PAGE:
Environmentalists around the world have condemned the shooting of a Belgian conservationist who has struggled to protect Africa’s mountain gorillas in the war-torn Democratic Republic of Congo.
Emmanuel de Merode, director of the Virunga National Park in the country’s war-scarred North Kivu province, was attacked on Tuesday as he travelled alone by jeep from the regional capital Goma to a nearby nature conservation centre.
‘This is the first time the director de Merode has been directly attacked. We don’t yet know the motive for this attack,’ Norbert Mushenzi, the director’s assistant, told AFP.
The attackers did not steal anything from de Merode.
A Belgian lawmaker said de Merode was attacked after filing a report into the actions of a British oil company, SOCO International, which had sought to prospect in an area overlapping the park.
‘Mr de Merode had just filed a report with the public prosecutor in Goma comprising the results of months, even years, of investigation into SOCO International,’ Francois-Xavier de Donnea told La Libre Belgique newspaper.
In 2010, SOCO International won a government contract to jointly prospect for oil on a concession overlapping the park’s territory, but the Congolese government later suspended the permit under international pressure.
The company condemned the ‘disturbing’ attack and denied any involvement.
‘Any suggestion linking SOCO to this crime is completely unfounded, defamatory and highly inappropriate,’ it said in a statement.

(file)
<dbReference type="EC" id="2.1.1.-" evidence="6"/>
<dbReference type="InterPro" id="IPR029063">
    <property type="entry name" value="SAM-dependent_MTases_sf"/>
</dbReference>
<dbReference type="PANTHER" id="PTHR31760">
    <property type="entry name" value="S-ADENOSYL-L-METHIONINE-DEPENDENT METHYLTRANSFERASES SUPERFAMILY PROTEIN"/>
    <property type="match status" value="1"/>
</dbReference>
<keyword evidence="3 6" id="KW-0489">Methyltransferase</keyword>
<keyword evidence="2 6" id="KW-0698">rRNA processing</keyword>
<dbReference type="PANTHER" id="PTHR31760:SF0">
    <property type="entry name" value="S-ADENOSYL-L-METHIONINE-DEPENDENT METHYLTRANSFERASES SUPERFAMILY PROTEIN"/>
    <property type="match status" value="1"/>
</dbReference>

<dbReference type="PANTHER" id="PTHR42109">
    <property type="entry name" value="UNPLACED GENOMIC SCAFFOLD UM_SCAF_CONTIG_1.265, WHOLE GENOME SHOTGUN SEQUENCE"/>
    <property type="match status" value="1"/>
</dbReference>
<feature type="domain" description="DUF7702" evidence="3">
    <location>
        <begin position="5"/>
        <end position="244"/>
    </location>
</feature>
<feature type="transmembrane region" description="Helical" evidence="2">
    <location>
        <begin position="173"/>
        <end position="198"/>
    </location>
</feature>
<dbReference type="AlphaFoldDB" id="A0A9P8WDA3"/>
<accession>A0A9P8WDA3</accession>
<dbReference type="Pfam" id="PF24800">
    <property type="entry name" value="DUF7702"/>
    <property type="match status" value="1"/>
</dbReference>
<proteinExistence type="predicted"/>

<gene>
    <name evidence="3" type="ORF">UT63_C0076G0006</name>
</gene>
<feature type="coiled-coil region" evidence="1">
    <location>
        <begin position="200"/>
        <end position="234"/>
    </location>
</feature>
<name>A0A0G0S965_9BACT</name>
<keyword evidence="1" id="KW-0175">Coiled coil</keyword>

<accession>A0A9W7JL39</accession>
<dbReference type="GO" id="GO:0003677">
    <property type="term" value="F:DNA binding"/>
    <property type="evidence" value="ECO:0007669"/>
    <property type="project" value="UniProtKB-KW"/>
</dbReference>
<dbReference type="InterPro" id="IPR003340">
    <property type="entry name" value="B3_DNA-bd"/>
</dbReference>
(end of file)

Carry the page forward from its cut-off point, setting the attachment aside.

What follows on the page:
De Merode, 43, was reported to be rescued by an army patrol and rushed to the Heal Africa hospital in Goma, where he underwent surgery to remove bullets.
‘He was shot in the stomach and the thorax. He had surgery and is still in intensive care, and according to the surgeon, so far there is hope,’ hospital spokesman Ferdinand Mugisho told AFP.
The reserve, which covers 800,000 hectares of land on the border with Uganda and Rwanda, has attained worldwide renown for its rare and endangered mountain gorillas.
A group of North Kivu environmentalists condemned the attack, which they said was aimed at ‘discouraging community development and conservation efforts’.
Created in 1925 in the far east of what was then the Belgian Congo, the Virunga park has been declared an ‘endangered’ part of global heritage by UNESCO.
Poachers and logging teams have damaged the reserve, as elsewhere in Africa, but the park is also crisscrossed by rival armed groups and soldiers, while local people have taken up illegal residence.
The quest for oil is the latest threat to Africa’s most venerable wildlife reserve.
The attack on de Merode comes after a Congolese journalist was attacked in October by armed men in military uniform who stole his equipment as he returned from a trip to report on oil exploration in the park.